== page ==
This was written when “fighting terrorism” in the Middle East was looking more like fomenting terrorism and many countries were urgently re-evaluating their role in the War on Terror. The GCSB report didn’t say what language capabilities were being increased in the long-term strategy, but the answer is they were digging in to continue supporting the George Bush approach.
The enhanced language training was overseen, like various other major GCSB developments, by a British intelligence officer posted to Wellington for the purpose. According to GCSB staff, the officer, a polite man in his 40s, was a language specialist from the British sister agency, the Government Communications Headquarters (GCHQ). Staff throughout the Wellington headquarters knew he was a GCHQ Middle Eastern languages specialist, speaking four or more Arabic languages, and that his job during 2004 was to reorient the New Zealand analysis sections towards Middle Eastern language intelligence.
And so it went on. The 2005 annual report shows a further 30% rise in budget for the year, including more analysts and “continued enhancements to the Bureau’s two collection stations at Tangimoana and Waihopai”. It says “counter-terrorism and regional issues continue to be the major focuses of the Bureau’s intelligence efforts”. Each subsequent annual report uses the same words. In late 2007 GCSB director Bruce Ferguson was privately seeking linguists competent in Farsi/Persian (the main language of Iran and part of Afghanistan) to recruit as intelligence analysts.
Throughout this, the mood does not sound like one of dreadful responsibility to stop terrorism, but more of welcome opportunity to build up the spy agency. Even in the first months after the September 11 attacks, amid public fear and uncertainty, Tucker wrote in a non-public annual report that “the internal atmosphere of the Bureau [had] changed during the year, with a much greater sense of optimism at the end of the year, brought about by certainty of funding and a sharpened sense of mission and purpose.”
All of this makes it clear that, whatever you think of the Christian protest at Waihopai, they were correct when they described it as an important part of the Bush adminstration’s War on Terror. But the GCSB is generally so secret that it’s easy for people to sound off in uninformed ways.
Peter Cozens, head of the Centre for Strategic Studies, for instance, said the base is used strictly to collect and analyse information, often of “a political, trade and diplomatic nature”, for the New Zealand government. He told the New Zealand Herald that Waihopai is “entirely, totally cosa nostra New Zealand. It is New Zealand’s mafia, if you like. It’s our thing. It’s got nothing to do with the Americans”.
Incorrect. The Waihopai station, like the GCSB itself, is staffed and funded by New Zealanders. It is not a US base in the sense of US personnel being stationed on New Zealand soil. But it has everything to do with the Americans. The station is part of a network of similar stations set up at US prompting by allies around the world. The same equipment, manuals, codewords and communication systems are found in each station.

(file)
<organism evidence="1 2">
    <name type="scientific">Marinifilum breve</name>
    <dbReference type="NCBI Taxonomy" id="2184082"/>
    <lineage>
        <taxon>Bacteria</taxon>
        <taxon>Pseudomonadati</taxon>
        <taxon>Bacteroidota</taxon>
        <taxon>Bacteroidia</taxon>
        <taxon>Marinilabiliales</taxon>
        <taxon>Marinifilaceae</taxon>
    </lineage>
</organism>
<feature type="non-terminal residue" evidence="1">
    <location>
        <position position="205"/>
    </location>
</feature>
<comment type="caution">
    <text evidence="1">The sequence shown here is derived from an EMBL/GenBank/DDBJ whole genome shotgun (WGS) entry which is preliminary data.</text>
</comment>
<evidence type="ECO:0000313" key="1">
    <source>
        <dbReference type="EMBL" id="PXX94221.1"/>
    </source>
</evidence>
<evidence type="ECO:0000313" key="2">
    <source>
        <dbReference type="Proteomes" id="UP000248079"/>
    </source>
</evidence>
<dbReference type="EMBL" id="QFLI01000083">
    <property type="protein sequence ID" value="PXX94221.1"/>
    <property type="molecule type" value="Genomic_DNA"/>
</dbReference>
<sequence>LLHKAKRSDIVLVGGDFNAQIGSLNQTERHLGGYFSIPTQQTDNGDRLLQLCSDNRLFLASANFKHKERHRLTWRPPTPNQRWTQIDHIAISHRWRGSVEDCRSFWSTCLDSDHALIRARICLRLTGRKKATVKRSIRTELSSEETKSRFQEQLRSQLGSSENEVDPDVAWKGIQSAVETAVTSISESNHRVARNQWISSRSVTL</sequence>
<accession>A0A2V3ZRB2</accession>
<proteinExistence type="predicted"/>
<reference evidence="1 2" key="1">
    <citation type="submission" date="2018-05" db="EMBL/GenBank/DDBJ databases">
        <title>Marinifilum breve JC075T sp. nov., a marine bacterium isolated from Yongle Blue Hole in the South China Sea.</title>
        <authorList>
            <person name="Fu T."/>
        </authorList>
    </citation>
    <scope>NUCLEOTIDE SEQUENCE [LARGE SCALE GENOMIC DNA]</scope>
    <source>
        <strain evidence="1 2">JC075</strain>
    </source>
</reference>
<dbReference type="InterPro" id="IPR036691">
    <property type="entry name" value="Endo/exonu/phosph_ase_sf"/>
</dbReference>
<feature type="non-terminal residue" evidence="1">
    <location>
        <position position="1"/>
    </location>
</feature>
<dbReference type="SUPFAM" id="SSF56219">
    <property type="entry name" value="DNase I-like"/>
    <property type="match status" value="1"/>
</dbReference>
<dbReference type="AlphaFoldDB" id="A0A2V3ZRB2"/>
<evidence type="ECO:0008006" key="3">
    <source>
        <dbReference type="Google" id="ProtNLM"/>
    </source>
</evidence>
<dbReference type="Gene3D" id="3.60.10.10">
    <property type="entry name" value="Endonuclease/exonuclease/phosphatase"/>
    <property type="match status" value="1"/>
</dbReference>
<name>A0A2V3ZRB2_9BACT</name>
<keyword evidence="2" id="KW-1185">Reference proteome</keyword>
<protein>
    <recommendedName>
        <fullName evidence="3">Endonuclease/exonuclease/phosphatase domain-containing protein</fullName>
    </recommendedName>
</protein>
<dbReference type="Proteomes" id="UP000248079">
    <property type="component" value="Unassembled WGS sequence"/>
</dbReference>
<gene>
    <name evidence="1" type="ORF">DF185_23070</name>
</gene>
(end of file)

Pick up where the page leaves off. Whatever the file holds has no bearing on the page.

This US intelligence system, codenamed “Echelon” in the 1990s, was the subject of a 2000-2001 European parliament inquiry that confirmed and added extra detail to the descriptions of Echelon provided by GCSB staff for my 1996 book about the agency. It uses computers codenamed Dictionaries to sift intelligence from the millions of satellite communications intercepted at the various facilities. The key to the system is that each station does not just collect intelligence for the home nation. Waihopai, like the others, has separate US, British and Australian search lists (keywords, email addresses etc) that are used to identify and collect intelligence for the US, British and Australian electronic spying agencies. Thus at the same time as Waihopai collects intelligence on the South Pacific and other subjects for the GCSB, it also functions in effect as a foreign base collecting intelligence for the intelligence allies.
The intercepted messages collected for the New Zealand agency go by an encrypted link across Cook Strait to the Freyberg Building headquarters in Aitken St, Wellington. They are stored in a computer database inside a large vault room 12.11 on the GCSB’s 12th floor until processed by the intelligence analysts. But the messages collected at Waihopai for the other allies, which mostly means the United States, are routed straight from the 14th floor GCSB information centre to Washington DC and allied agencies.
The early (non-public) GCSB annual reports acknowledged the agency’s role assisting the overseas intelligence allies.
“New Zealand’s international intelligence links are strengthened by a reliable contribution to allied intelligence community efforts,” the 2000 report said.
However, subsequent publicly available annual reports removed this statement and said only that “the mission of the GCSB is to contribute to the national security of New Zealand through… providing foreign signals intelligence to support and inform government decision-making”.
The GCSB’s role in the US-led network is well known to its own staff. When they arrive at headquarters each day, they walk along corridors displaying framed pictures of the signals intelligence bases that are the foundation of their work: photos of Waihopai and its US and allied sister stations dotted around the globe. There is no good reason why other New Zealanders should not also be allowed to know the basic facts of these intelligence ties, and whose foreign policies they are supporting.